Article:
were guests of US Ambassador Mark Gilbert and Brand USA last week for a special IMAX screening of
, a film created to celebrate the 100th anniversary of the United States' National Park Service.
Narrated by Academy Award winner Robert Redford and featuring some of the most awe-inspiring landscapes on the continent, it left us steadily adding to our bucket list of must-see US sites.
Here are a few of them:
Bryce Canyon National Park, Utah: Splintered sedimentary rock formations known as hoodoos are the showstoppers here. In winter, melting snow runs into fissures within the stone before freezing overnight and forcing the rock apart even further. Weathering from the area's slightly acidic rainwater helps sculpt the exterior of these otherworldly columns too, making for an arid and craggy wonderland.
Devils Tower National Monument, Wyoming: Another rock formation — this one the core of an ancient volcano — is the centerpiece of this landscape. Famous as the bridge between Earth and space in the movie Close Encounters of the Third Kind and a magnet for crack climbers, Devils Tower rises eerily above the surrounding plains ... though the prairie dogs who live there add a cuteness factor.
Everglades National Park, Florida: Long a haven for flora and fauna, the Everglades found themselves in trouble in the late 19th century as developers set to draining the swamp system and poachers hunted its native birds for their feathers. Protection as a national park led to regeneration of this unique ecosystem where alligators and egrets are once again free to roam.
Glacier National Park, Montana: Way up in the north of Montana, right on the border with Canada, this area packs an impressive punch on the large-scale scenery front. Nestled among the Rocky Mountains are the rivers of ice that give the park its name and if you've ever wanted to see a grizzly, a wolverine or a lynx, you're in the right place.
Grand Canyon National Park, Nevada: Many visitors to The States tick off this world famous wonder via helicopter from Las Vegas. Nothing wrong with that, but there are so many more options if you'd like to linger in this stupendous canyon. For starters: climb aboard a raft and ride the Colorado River through one of the most remarkable landscapes on earth.
Katmai National Park, Alaska: The photography director of National Parks Adventure, Brad Ohlund, managed to capture one of the movie's most amazing scenes with slow-motion shots of brown bear cubs learning to fish for salmon at Katmai's Brooks Falls. Indeed, this is one of the best places in the world to see bears in the wild, with an estimated 2200 calling the park home.
Redwood National Park, California: We're no strangers to mighty trees in New Zealand but the Sequoia sempervirens of Redwood National Park are the largest species in the world. These 2000- 3000-year-old giants are the survivors of a logging industry that saw 95 per cent of California's redwoods felled from the mid-1800s onwards. Pay your respects with a hike through one of the groves and marvel at their towering, leafy canopies.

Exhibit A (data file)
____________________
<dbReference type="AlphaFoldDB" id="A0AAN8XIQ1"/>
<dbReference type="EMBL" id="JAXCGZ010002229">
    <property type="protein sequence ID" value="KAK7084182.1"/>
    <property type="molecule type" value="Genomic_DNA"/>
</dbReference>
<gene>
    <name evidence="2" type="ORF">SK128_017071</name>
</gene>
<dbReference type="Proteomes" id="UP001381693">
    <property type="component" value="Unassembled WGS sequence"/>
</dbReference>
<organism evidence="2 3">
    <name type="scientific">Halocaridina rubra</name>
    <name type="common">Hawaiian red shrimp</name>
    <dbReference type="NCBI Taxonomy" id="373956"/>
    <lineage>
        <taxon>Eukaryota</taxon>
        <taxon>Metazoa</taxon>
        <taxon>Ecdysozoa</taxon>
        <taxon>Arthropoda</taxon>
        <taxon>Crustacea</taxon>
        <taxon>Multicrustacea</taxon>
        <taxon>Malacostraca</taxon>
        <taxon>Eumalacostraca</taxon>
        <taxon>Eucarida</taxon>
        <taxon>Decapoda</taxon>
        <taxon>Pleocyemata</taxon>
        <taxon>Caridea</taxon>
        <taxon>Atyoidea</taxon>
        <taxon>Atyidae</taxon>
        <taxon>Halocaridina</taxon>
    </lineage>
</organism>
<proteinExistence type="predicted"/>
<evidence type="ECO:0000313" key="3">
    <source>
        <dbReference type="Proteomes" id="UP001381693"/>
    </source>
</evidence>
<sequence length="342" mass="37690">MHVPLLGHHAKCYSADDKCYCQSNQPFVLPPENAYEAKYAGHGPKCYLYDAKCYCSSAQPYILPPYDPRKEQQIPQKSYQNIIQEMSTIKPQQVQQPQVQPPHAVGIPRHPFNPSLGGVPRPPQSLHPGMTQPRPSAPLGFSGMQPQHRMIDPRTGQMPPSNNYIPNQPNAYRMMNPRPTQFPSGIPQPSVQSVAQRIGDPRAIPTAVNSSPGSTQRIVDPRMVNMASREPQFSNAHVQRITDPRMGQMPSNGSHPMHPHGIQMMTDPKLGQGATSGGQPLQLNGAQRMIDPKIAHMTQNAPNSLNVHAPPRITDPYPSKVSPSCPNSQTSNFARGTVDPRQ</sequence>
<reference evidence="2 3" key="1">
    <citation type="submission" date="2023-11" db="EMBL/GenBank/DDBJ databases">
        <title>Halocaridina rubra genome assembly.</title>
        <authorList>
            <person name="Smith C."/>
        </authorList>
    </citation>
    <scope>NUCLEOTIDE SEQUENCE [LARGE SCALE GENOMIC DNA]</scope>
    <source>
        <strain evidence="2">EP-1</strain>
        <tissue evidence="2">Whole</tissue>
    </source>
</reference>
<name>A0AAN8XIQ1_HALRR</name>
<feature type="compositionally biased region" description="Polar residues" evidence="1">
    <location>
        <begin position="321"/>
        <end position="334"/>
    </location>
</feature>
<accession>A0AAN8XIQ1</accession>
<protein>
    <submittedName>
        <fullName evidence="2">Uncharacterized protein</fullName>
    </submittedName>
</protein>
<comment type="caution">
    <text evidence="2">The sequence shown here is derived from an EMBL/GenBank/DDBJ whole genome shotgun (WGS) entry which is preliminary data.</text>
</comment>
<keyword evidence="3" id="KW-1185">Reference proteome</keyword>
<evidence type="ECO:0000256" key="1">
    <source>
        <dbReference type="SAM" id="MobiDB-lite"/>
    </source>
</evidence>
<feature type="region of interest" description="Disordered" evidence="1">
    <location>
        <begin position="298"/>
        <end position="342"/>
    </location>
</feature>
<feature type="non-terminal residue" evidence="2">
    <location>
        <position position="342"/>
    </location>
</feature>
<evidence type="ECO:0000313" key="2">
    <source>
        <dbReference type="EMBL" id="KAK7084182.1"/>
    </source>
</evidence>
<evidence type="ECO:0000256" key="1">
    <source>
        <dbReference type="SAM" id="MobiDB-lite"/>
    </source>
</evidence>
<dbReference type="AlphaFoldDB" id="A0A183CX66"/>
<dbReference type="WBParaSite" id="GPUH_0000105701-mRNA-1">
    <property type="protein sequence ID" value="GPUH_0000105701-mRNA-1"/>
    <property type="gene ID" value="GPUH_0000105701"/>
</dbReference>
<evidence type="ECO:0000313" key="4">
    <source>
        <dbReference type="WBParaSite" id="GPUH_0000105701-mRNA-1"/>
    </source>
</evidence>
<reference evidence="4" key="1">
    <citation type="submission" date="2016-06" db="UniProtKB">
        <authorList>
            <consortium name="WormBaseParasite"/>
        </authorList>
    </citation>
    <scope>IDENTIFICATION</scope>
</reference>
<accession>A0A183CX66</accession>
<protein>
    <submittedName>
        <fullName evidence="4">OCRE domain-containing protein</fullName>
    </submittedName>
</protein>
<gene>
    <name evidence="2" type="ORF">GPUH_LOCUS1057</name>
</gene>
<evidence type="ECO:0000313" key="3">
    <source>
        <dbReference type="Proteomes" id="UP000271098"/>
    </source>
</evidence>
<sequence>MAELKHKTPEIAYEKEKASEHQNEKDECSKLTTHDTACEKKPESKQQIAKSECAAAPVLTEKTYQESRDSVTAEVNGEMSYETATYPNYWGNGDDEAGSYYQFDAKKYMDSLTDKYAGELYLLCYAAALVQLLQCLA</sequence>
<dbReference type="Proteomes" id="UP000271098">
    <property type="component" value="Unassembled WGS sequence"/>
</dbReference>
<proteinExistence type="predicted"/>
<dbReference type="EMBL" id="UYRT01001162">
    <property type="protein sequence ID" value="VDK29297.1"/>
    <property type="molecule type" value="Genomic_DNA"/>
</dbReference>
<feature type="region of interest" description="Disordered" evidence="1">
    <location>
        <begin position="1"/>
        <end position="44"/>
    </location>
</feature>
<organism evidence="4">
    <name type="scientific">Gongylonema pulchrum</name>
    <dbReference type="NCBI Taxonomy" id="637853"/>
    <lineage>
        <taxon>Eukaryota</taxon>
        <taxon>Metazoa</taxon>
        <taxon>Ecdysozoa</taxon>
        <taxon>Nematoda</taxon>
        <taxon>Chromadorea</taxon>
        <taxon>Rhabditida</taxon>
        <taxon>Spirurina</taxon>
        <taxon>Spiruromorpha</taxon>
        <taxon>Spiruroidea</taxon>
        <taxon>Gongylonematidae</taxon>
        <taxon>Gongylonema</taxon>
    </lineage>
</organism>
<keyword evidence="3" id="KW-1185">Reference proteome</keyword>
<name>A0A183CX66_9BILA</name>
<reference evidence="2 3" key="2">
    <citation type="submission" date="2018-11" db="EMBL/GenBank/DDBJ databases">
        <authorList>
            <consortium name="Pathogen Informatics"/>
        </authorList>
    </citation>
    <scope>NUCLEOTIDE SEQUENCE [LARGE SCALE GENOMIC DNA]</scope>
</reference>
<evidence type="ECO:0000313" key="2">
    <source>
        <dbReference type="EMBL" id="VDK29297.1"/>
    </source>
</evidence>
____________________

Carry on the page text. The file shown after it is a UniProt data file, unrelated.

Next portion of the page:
Pictured Rocks National Lakeshore, Michigan: This is one best left to the extreme sportspeople but the movie footage of three climbers crossing the frozen lake to explore a cave glistening with icicles and attempting to scale a frozen waterfall were simply remarkable. Located on the southern shore of Lake Superior, it's a punishing but spectacular landscape in winter. For less adventurous types, there are hiking and forest trails aplenty to be explored inland.
Yellowstone National Park, Wyoming, Montana and Idaho: For pure spectacle, you can't go past Yellowstone's spewing geysers, vivid, sulphurous pools and lumbering bison. Lying across the Yellowstone Caldera — the largest supervolcano on the planet — this was the first national park in the world when it was established by President Ulysses S. Grant in 1872 and it remains one of the most-visited wilderness areas on the planet. Visit any time of the year to take in its geological marvels . . . just be sure to obey the signs and stick to the paths!
Yosemite National Park, California: This is where it all began. In 1903, beneath a mighty sequoia in Mariposa Grove, President Theodore Roosevelt met with conservationist John Muir to discuss the protection of the United States' wilderness areas. It was to be another 13 years before the National Park Service was established but the seed of an idea was planted as the two men camped out under a starry Californian sky. "The first night was clear," Roosevelt later recalled in his autobiography, "and we lay down in the darkening aisles of the great Sequoia grove. The majestic trunks, beautiful in color and in symmetry, rose around us like the pillars of a mightier cathedral than ever was conceived even by the fervor of the Middle Ages". The sequoias are still there, and so — thanks to a great vision — are the glaciers and the waterfalls, the granite monoliths, the mountain meadows and the bears.
The National Park Service manages more than 400 natural, historical, recreational, and cultural areas throughout the United States.